Images of War Special – The Panther Tank

 PhotoScan (618x800)

The Panther Tank – Hitler’s T-34 Killer

By Anthony Tucker-Jones
Series – Images Of War Special
Illustrations by David Lee Hemingway
Published by Pen and Sword Military
Copyright © Anthony Tucker-Jones 2016
Pages – 120
ISBN – 9781473833609
MSRP – £ 14.99 / $24.95

Pen & Sword Books’ Images of War is an ongoing series books on the campaigns and formations of the Second World War. The writers bring together a collection of graphics and often rare photographs supported by text and insets to bring their subject alive. The Images of War Series is not limited to WWII as the collection of books span WWI and the Korean War alike.

Highly accomplished and well-renown author, Anthony Tucker-Jones have a slew of titles under his name and a growing number of titles within the Images of War Series of books. Adding to this popular series, the author has presented his latest work in a Special Edition titled, The Panther Tank – Hitler’s T-34 Killer. This is a soft cover book packed with over one hundred period photographs spread out over 120 pages.

Contents

Introduction – Hitler’s Problem Child
Photograph Sources
Chapter One – Poor Start – Ausf D
Chapter Two – Combat Improvements – Ausf A
Chapter Three – Third Time Lucky – Ausf G
Chapter Four – Stillborn – Ausf F and Panther II
Chapter Five – Panther Variants
Chapter Six – Baptism of Fire
Chapter Seven – A Roman Holiday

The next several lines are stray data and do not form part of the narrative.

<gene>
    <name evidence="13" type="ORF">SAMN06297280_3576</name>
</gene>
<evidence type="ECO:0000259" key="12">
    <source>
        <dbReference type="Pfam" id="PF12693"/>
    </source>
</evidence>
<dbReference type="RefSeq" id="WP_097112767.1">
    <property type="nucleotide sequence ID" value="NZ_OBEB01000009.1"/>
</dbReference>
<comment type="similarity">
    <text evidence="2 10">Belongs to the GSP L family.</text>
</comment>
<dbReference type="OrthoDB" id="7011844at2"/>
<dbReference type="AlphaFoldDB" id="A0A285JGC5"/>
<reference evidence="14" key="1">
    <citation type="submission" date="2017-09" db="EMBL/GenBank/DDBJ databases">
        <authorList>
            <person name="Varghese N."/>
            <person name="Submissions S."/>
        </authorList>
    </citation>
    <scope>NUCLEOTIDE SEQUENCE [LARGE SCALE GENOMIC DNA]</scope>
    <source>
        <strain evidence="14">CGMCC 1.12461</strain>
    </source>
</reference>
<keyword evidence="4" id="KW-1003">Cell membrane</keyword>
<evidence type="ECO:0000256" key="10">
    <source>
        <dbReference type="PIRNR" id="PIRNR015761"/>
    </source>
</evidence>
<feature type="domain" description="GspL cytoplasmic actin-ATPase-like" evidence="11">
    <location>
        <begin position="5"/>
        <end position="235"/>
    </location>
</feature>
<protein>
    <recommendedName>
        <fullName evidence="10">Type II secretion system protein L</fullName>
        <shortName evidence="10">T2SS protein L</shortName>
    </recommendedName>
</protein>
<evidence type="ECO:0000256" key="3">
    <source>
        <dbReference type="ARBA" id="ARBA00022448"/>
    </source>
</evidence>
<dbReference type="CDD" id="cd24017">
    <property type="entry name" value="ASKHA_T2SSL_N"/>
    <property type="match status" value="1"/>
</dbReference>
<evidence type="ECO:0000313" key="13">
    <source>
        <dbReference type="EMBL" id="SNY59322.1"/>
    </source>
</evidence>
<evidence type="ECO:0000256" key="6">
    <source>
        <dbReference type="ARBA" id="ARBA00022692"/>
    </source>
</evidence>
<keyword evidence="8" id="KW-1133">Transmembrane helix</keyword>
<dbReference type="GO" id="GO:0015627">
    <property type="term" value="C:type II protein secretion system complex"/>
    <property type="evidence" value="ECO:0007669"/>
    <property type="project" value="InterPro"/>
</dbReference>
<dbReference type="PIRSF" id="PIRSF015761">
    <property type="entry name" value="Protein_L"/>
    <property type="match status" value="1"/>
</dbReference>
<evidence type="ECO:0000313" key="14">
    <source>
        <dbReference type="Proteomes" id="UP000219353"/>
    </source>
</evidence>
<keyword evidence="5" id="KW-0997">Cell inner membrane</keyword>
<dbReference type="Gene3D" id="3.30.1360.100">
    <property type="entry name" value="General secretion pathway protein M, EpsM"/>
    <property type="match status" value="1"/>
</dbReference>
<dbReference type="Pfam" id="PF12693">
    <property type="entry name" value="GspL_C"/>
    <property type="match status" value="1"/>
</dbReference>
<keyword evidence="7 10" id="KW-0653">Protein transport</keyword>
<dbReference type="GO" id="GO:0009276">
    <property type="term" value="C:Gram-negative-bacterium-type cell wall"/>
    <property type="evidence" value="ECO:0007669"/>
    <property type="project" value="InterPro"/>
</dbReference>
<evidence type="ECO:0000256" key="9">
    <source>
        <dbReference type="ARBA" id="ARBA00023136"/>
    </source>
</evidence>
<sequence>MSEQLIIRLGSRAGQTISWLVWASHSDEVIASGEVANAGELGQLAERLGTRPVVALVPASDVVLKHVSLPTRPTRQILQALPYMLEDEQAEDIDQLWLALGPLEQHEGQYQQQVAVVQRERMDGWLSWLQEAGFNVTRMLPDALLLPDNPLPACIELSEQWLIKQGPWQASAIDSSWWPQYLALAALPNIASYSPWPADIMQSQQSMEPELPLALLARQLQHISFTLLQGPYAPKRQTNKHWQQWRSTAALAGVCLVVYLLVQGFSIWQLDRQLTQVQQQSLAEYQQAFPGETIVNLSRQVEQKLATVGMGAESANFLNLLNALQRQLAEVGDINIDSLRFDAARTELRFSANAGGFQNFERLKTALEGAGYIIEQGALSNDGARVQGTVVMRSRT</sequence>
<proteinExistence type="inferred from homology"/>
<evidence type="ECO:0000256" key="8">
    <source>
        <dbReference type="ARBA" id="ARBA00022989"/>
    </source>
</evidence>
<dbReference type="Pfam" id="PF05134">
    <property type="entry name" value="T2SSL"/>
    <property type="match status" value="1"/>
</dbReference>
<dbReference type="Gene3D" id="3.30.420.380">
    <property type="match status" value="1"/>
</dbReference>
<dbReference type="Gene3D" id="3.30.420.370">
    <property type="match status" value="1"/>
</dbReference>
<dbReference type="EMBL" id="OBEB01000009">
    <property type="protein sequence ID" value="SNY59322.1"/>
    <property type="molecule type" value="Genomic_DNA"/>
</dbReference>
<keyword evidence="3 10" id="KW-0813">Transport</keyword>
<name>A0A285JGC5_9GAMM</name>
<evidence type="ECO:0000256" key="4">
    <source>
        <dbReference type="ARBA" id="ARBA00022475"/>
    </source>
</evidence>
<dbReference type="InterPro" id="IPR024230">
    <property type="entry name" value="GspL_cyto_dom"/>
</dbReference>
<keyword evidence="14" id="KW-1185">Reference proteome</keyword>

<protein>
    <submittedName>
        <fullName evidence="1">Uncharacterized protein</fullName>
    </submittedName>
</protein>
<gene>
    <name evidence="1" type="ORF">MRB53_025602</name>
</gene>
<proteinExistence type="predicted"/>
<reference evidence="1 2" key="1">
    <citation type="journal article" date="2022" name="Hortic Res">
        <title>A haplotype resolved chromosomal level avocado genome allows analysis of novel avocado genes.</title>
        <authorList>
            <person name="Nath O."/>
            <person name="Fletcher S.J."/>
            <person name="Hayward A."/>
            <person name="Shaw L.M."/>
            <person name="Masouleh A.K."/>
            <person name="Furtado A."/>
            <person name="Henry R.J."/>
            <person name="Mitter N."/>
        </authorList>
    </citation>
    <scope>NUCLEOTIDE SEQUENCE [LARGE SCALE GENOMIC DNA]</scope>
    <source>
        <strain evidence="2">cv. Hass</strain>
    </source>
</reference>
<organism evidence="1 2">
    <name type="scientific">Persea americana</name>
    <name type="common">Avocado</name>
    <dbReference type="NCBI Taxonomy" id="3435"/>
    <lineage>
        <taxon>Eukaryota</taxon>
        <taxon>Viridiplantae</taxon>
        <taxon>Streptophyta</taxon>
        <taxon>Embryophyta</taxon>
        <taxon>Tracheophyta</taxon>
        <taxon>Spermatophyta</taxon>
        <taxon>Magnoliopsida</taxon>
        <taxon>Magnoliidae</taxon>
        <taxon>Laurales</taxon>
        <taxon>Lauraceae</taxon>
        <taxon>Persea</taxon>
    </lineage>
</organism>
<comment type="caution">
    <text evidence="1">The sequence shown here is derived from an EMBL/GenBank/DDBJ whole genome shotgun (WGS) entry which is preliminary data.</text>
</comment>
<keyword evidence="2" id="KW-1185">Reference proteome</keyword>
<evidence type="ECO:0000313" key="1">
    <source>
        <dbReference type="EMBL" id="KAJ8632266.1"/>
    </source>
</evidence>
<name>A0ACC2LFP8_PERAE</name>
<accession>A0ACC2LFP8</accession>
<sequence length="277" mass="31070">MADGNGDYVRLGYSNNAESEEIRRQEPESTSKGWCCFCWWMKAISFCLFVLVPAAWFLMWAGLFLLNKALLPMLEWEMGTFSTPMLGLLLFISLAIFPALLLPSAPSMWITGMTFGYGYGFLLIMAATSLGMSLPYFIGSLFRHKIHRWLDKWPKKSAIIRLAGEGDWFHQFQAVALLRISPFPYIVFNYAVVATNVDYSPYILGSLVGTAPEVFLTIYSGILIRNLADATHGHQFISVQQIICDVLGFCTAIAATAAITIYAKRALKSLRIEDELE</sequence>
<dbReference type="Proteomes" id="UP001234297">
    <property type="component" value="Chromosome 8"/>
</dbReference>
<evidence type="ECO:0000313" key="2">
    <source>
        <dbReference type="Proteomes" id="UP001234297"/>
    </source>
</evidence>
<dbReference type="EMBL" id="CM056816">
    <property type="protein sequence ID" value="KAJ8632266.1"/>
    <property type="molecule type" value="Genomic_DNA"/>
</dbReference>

Chapter Eight – In Calvados Country
Chapter Nine – Panthers in the Bulge
Chapter Ten – Panther or T-34
Chapter Eleven – The Panther Fate
Further Reading

PhotoScan (3) (557x800)

Anthony Tucker-Jones has compiled a vast pictorial collection of one of the more visually iconic tanks Nazi Germany pressed into service during the Second World War, the Panther tank laying it all out in a chronological visual look at these behemoths in this latest edition to the Images of War Series, The Panther Tank – Hitler’s T-34 Killer. Contained within, the author discusses Hitler’s need to stop the Russian built T-34 tanks gaining ground in the winter of 1941 and the birth of the Panther tank design by Heinz Guderian. The design process is discussed thoroughly in the Introduction: Hitler’s Problem Child. Jumping straight into the three main production variants of Panther tanks, Chapter One, Two and Three show chronologically the development of the Ausf D, A and G models produced. Each chapter discusses the strengths and weaknesses each model possessed as well as brief operational histories of these variants. Each chapter contains textual content defining these tanks and are also filled with dozens of period photographs of these armored vehicles as seen both in operational and knocked out statuses. Each of the photographs provided contain supporting text identifying what is seen within each photo.

PhotoScan (4) (593x800)

Chapter Four discusses the proposed late war versions of Panther tanks, the Ausf. F and Panther II variants. In both cases, rough prototypes were in fact created but these projects were abandoned along with a proposed panzerjager for increased production of proven tanks, such as the Panzer IV and the development of the E-50 and E-75 programs. Moving forward into Chapter Five, the author lays out a brief written and pictorial section showing the small list of Panther Variants created on the existing Panther chassis. In Chapter Six, Baptism of Fire, we are given a glimpse into the first deployments of Panther tanks onto the field of battle as they would be heading off to prove themselves in the largest tank battels the world had ever seen at Kursk. This first chance for the tanks to prove themselves on the field of battle would be the beginning of the end some could say, as crews were not experienced enough having little training; added to the problem, the Ausf. D was highly problematic forcing designers back to the drawing board.